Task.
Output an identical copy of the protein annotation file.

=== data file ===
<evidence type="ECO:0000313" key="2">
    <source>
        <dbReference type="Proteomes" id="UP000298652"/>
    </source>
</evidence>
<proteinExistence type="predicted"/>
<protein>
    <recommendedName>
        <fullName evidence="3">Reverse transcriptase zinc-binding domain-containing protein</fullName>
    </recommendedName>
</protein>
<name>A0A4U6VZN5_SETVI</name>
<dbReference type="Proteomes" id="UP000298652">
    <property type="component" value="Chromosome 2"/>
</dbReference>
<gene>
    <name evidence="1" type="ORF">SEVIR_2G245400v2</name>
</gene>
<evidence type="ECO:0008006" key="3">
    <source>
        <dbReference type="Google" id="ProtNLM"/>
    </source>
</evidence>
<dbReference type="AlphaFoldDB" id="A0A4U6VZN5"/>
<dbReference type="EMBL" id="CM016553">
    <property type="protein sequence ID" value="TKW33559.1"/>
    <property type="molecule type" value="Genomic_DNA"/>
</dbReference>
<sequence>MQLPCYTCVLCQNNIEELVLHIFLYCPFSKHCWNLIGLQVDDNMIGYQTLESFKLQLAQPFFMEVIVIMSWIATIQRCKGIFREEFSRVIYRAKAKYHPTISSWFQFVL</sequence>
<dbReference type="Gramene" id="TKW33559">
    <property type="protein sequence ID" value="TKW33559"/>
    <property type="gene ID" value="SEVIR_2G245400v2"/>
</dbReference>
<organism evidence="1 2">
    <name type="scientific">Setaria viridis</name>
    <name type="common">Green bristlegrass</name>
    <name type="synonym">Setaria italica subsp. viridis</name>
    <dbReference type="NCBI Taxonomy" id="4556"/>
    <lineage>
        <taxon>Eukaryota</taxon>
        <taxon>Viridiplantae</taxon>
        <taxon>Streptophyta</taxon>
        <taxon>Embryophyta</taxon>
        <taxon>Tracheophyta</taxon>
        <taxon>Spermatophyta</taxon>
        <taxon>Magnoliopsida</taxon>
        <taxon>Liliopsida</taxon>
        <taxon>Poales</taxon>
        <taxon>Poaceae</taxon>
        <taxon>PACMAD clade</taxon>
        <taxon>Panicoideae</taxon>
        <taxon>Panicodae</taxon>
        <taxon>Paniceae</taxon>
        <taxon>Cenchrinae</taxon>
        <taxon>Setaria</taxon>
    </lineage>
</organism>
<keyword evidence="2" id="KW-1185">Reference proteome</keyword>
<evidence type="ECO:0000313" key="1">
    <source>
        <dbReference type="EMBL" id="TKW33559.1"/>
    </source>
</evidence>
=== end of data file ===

<evidence type="ECO:0000313" key="2">
    <source>
        <dbReference type="Proteomes" id="UP000298652"/>
    </source>
</evidence>
<proteinExistence type="predicted"/>
<protein>
    <recommendedName>
        <fullName evidence="3">Reverse transcriptase zinc-binding domain-containing protein</fullName>
    </recommendedName>
</protein>
<name>A0A4U6VZN5_SETVI</name>
<dbReference type="Proteomes" id="UP000298652">
    <property type="component" value="Chromosome 2"/>
</dbReference>
<gene>
    <name evidence="1" type="ORF">SEVIR_2G245400v2</name>
</gene>
<evidence type="ECO:0008006" key="3">
    <source>
        <dbReference type="Google" id="ProtNLM"/>
    </source>
</evidence>
<dbReference type="AlphaFoldDB" id="A0A4U6VZN5"/>
<dbReference type="EMBL" id="CM016553">
    <property type="protein sequence ID" value="TKW33559.1"/>
    <property type="molecule type" value="Genomic_DNA"/>
</dbReference>
<sequence>MQLPCYTCVLCQNNIEELVLHIFLYCPFSKHCWNLIGLQVDDNMIGYQTLESFKLQLAQPFFMEVIVIMSWIATIQRCKGIFREEFSRVIYRAKAKYHPTISSWFQFVL</sequence>
<dbReference type="Gramene" id="TKW33559">
    <property type="protein sequence ID" value="TKW33559"/>
    <property type="gene ID" value="SEVIR_2G245400v2"/>
</dbReference>
<organism evidence="1 2">
    <name type="scientific">Setaria viridis</name>
    <name type="common">Green bristlegrass</name>
    <name type="synonym">Setaria italica subsp. viridis</name>
    <dbReference type="NCBI Taxonomy" id="4556"/>
    <lineage>
        <taxon>Eukaryota</taxon>
        <taxon>Viridiplantae</taxon>
        <taxon>Streptophyta</taxon>
        <taxon>Embryophyta</taxon>
        <taxon>Tracheophyta</taxon>
        <taxon>Spermatophyta</taxon>
        <taxon>Magnoliopsida</taxon>
        <taxon>Liliopsida</taxon>
        <taxon>Poales</taxon>
        <taxon>Poaceae</taxon>
        <taxon>PACMAD clade</taxon>
        <taxon>Panicoideae</taxon>
        <taxon>Panicodae</taxon>
        <taxon>Paniceae</taxon>
        <taxon>Cenchrinae</taxon>
        <taxon>Setaria</taxon>
    </lineage>
</organism>
<keyword evidence="2" id="KW-1185">Reference proteome</keyword>
<evidence type="ECO:0000313" key="1">
    <source>
        <dbReference type="EMBL" id="TKW33559.1"/>
    </source>
</evidence>